Healthy transplants are key for a successful garden

Diseases in the garden can sometimes be avoided if gardeners follow these tips from MSU Extension.

Backyard vegetable gardens plagued by mildew, leaf spots and wilting can sometimes be avoided by purchasing healthy transplants. Although some popular vegetables can be planted as seeds after the danger of frost, many should be transplanted due to our state’s shorter outside growing season. Two commonly transplanted vegetables in Michigan are tomatoes and peppers. Using the best transplants generally provides reliable plant establishment, reduces pest problems and decreases the time until you reap a bountiful garden harvest.

Michigan State University Extension recommends purchasing transplants from an established greenhouse or grower that has been in business selling transplants for many years. This practice makes it more likely that you will purchase a quality product. If you are in west Michigan, you can find locally-owned garden centers in your community from the website My Favorite Garden Shops.

Some plant diseases can be avoided by purchasing disease resistant varieties. Resistant varieties are noted by a letter code (sometimes a series of letters) on the plant tag in the pot or cell pack. For example, “VF” means that the variety is resistant to Verticillium and Fusarium wilts. (Both are hard-to-control diseases. Varietal resistance provides the best means of disease management.) “PM” means that the variety is resistant to or tolerant of powdery mildew. Visit Michigan Fresh and click on the “Healthy Transplants” fact sheet, written by Extension educator and State Master Gardener Coordinator Mary Wilson, under the “Gardening” tab. The fact sheet contains a chart listing some of the most commonly used codes.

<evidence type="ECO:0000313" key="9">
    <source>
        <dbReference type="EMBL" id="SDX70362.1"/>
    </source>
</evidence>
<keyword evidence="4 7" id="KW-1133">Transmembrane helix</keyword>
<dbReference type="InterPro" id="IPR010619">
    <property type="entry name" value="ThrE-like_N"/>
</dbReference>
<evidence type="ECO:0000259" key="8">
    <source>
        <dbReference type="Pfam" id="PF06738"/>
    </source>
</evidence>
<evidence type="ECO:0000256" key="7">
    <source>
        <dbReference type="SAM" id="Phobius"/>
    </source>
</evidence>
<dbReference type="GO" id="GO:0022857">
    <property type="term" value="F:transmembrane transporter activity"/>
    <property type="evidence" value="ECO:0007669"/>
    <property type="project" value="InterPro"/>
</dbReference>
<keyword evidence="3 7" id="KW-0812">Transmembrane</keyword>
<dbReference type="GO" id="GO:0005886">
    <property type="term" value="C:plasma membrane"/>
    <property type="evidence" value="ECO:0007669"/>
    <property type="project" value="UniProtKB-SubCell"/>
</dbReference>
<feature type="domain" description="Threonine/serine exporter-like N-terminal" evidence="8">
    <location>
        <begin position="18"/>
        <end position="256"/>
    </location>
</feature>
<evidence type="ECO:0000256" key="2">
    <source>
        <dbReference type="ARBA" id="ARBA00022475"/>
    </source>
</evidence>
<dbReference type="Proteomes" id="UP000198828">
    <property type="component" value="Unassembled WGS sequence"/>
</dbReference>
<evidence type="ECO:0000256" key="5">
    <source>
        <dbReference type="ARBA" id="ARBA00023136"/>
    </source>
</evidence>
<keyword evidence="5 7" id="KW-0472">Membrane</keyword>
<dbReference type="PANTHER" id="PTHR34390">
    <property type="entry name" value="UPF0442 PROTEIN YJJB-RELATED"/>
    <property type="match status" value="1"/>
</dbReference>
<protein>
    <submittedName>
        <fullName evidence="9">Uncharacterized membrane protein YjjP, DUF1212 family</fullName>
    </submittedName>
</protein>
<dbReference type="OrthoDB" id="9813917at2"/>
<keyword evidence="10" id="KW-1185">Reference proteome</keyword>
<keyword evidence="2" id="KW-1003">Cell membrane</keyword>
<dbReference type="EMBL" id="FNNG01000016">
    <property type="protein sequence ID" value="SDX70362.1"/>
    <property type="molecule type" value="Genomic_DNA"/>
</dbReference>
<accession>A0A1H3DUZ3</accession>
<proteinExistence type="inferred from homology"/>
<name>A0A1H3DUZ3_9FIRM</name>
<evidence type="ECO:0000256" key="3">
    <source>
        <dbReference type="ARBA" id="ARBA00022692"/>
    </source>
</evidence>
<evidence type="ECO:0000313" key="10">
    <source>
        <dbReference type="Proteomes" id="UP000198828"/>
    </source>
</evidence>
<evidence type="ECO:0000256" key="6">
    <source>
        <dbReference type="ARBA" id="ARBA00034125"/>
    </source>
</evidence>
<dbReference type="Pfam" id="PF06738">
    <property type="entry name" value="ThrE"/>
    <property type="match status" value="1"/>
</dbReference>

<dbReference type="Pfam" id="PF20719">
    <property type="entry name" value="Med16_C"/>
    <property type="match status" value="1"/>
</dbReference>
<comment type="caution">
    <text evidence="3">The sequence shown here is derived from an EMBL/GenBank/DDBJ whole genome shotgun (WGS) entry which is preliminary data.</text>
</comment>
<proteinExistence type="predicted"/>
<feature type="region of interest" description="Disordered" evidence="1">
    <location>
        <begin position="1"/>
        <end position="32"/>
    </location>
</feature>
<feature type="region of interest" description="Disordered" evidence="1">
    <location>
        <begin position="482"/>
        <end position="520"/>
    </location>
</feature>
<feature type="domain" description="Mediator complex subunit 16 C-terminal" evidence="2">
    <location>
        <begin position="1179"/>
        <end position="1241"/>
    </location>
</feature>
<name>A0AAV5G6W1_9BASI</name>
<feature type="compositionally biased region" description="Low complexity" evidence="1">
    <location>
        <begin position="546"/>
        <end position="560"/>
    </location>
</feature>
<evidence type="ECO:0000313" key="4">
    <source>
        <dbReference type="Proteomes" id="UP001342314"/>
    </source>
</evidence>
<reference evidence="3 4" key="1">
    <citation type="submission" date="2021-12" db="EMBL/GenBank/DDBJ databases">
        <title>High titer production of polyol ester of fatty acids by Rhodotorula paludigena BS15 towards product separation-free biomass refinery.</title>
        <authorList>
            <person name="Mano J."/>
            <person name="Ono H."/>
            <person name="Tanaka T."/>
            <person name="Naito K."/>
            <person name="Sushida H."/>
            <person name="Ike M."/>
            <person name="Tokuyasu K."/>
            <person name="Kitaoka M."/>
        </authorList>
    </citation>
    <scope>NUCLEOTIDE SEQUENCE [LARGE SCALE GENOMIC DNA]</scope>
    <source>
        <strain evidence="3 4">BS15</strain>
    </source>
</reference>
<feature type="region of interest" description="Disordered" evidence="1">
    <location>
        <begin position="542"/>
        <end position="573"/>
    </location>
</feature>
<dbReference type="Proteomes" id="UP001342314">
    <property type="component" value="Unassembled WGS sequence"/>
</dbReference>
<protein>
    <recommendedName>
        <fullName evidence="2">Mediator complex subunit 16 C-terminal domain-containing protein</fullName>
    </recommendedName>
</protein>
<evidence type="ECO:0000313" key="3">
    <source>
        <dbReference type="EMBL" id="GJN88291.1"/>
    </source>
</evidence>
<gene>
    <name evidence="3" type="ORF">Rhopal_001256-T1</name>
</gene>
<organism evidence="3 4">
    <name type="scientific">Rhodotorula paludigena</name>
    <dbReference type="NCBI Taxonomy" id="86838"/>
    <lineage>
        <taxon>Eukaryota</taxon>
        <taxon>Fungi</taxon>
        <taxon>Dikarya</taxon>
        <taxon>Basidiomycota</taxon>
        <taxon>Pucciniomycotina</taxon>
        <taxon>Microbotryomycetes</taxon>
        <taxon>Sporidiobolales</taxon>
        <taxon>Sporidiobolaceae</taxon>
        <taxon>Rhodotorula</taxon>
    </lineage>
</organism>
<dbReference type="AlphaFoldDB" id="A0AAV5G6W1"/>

MSU Extension also recommends closely examining plants and selecting sturdy, stout plants with deep green or appropriately colored leaves. Avoid plants with leaves that are dropping, wilted, curled or spotted, or that have holes or brown leaf edges. Be sure to check the underside as well as the top side of the leaves. Also, lightly brush over the plants with your hands. If a cloud of white, fly-like insects appears, do not purchase the plants.

Customers should check the stems for lesions or discoloration that indicates the presence of a disease. If you are purchasing a significant number of plants, you should pull a few transplants from their containers and inspect the root system. Avoid those that have a tangle of roots encircling the root ball. These pot-bound plants are especially prevalent late in the season. Make sure that the roots are white and fibrous—avoid plants with brown or black roots. 

Did you know that you can help your transplants adjust to your garden by removing their flowers? Its true! Simply remove the flowers when you plant them into the garden. It may be difficult to remove the beautiful flowers you’ve waited all winter for, but a little sacrifice now will increase flowering (and fruiting) throughout the season.

MSU Extension’s toll free Lawn and Garden Hotline at (888) 678-3464 is available Monday – Friday from 9 a.m. – 1 p.m. to answer your lawn and garden questions. Be sure to check out the Michigan Fresh fact sheets with recipes, gardening tips, and preservation techniques for over eighty Michigan grown foods available for free from Michigan Fresh.

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